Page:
Noshing in Nashville: A Plate by Plate Guide
Just four hours from Buckhead, Music City is a foodie’s paradise
By Kate Parham
Nashville might be known as the birthplace of country music, but today it’s making a name for itself in another world: food. With a handful of James Beard nominated chefs, age-old culinary traditions (did someone say hot chicken?) and dozens of new restaurants opening each year, Nashville is one city foodies won’t want to miss! Here, a weekend eating tour through Music City:
FRIDAY, LATE NIGHT
When you arrive in Nashtown, make a beeline for Rolling Mill Hill’s Pinewood Social, a restaurant-meets-social-hall complete with vintage bowling lanes, private karaoke rooms and even a forthcoming 4-foot-deep outdoor pool. Enjoy the unrivaled entertainment with equally extraordinary eats,like crispy broccoli with almond garlic sauce, extra-crackly fried chicken and hot sweetbreads (a gourmet take on the city’s signature dish).
Head to the quirky 12South neighbor- hood for a sinfully delicious brunch of sweet, cast-iron-skillet sticky buns with pistachios, and uber-crunchy house- made potato chips at Josephine, a neighborhood restaurant run by Yankee- turned-Southerner Chef Andy Little. Don’t miss his glorified cheesesteak—a grilled beef heart sandwich with mush- rooms, onions, peppers and housemade cheese whiz.
The building, which dates back to 1895, housing James Beard award winner Sean Brock’s second outpost of his beloved Charleston restaurant isn’t the only thing historic about Husk. Brock’s farm-to-table cooking is rooted in Old South culinary traditions and ingredients, all thoughtfully balanced with modern techniques—think warm oysters bathed in green garlic butter, Carolina rice cakes smothered in pimiento cheese, crispy pig ear lettuce wraps swimming in soy pepper glaze. Prepare to be truly wowed.
Hot chicken is to Nashville what foie gras is to the Hudson Valley, or ceviche to Miami—you’ll find some of the city’s best at Hattie B’s. Be prepared to wait in line, but know the fiery fried chicken is well worth the wait, especially when
topped with extra pickles. Prices: $8-$12
Germantown has been abuzz for the past couple of years, thanks to Chef Philip Krajeck, who brought Nashvillians Old World cuisine and “modern peasant food” when he opened Rolf & Daughters in the former Boiler Building of the 100-year-old Werthan Factory. Don’t miss the chicken liver paté with cacao or the made-from- scratch garganelli verde with heritage pork ragout. For dessert: rice pudding with Campari and grapefruit.
COUNTRY MUSIC HALL OF FAME AND MUSEUM
Explore this 40,000-square-foot, state-of- the-art facility, which houses thousands of music artifacts and archives, not to mention an 800-seat theater and a full- service restaurant. This spring, CMHF will open a 220,000-square-foot, $75 million expansion, more than doubling its size.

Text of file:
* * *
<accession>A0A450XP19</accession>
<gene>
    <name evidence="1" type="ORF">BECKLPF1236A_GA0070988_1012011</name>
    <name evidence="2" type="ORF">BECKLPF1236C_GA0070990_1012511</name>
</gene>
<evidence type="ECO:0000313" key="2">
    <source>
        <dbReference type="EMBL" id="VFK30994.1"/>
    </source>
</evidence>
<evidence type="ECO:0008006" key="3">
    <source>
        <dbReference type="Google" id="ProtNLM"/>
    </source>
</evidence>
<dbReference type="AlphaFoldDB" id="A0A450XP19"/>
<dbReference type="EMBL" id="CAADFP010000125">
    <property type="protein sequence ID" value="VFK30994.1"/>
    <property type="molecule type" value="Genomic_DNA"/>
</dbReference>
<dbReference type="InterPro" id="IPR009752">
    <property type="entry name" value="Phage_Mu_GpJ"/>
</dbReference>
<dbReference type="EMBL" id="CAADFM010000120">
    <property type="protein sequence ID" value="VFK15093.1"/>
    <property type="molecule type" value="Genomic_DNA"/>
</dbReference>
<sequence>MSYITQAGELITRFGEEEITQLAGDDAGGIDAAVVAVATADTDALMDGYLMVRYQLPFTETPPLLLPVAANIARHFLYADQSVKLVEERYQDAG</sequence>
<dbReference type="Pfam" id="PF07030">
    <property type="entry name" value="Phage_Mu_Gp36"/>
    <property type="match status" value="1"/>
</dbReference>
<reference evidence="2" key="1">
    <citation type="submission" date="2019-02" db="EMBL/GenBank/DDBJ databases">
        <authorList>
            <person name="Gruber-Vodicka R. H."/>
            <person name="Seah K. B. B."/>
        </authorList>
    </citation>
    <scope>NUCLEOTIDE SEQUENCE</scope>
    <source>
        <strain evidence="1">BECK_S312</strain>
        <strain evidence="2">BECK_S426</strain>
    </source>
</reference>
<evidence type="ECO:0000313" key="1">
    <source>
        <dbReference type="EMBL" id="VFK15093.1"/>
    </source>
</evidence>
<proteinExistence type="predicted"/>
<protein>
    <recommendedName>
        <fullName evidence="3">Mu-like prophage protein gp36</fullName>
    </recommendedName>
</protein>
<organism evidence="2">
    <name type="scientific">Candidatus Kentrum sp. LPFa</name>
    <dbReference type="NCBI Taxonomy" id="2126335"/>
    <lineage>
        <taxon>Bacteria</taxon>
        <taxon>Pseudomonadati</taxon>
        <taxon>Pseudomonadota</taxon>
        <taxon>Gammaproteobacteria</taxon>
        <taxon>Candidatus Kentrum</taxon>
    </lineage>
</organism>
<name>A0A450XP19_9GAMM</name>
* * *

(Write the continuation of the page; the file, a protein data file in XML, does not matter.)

No trip to Music City is complete without a visit to a honky-tonk. Hit the dance floor at Robert’s Western World (above) and Legends Corner, and see for yourself where so many country music legends got their start.
For music enthusiasts who prefer more modern, alternative tunes, head to Cannery Ballroom, one of the city’s few large-capacity clubs.
The world’s only full-sized reproduction of the Greek Parthenon can be found right in downtown Nashville. It houses a copy of the Greek sculptor Phidias’ statue of Athena— the largest piece of indoor
sculpture in the Western world—alongside fine art galleries.
CHEEKWOOD BOTANICAL GARDEN & MUSEUM OF ART
Bloom enthusiasts will revel in the 55 acres of botanical gardens found at this private estate of the Cheek family (of Maxwell House fame). There’s also a sculpture trail and a museum of art!
Where to Stay
Connected to the Country Music Hall of Fame, Omni Nashville opened its doors in September 2013—the $250 million, 800-room property is now the headquarter hotel for Music City Center, though it’s just as ideal for leisure travelers. The 21-story hotel is home to three restaurants—be sure to stop in at the impressive homemade biscuit bar in Kitchen Notes—a local coffeehouse, rooftop pool and Mokara signature spa. Couple those amenities with direct access to Hatch Show Print, one of the oldest working letterpress print shops in America, and you’ll never want to leave! Keep an eye out for the remarkable art showcased throughout the property— nearly 75 percent comes from local artists, and all incorporate the unique musical culture that’s made Nashville what it is today.
250 5th Avenue South Nashville, Tenn. 37203
For more information, visit the Nash- ville Convention and Visitors Bureau:
150 4th Avenue North, Suite G-250 Nashville, Tenn. 37219
615.259.4747 | www.visitmusiccity.com
Simply Buckhead is an upscale lifestyle magazine focused on the best and brightest individuals, businesses and events in Buckhead, Brookhaven, Sandy Springs, Dunwoody and Chamblee. With a commitment to journalistic excellence, the magazine serves as the authority on who to know, what to do and where to go in the community, and its surroundings.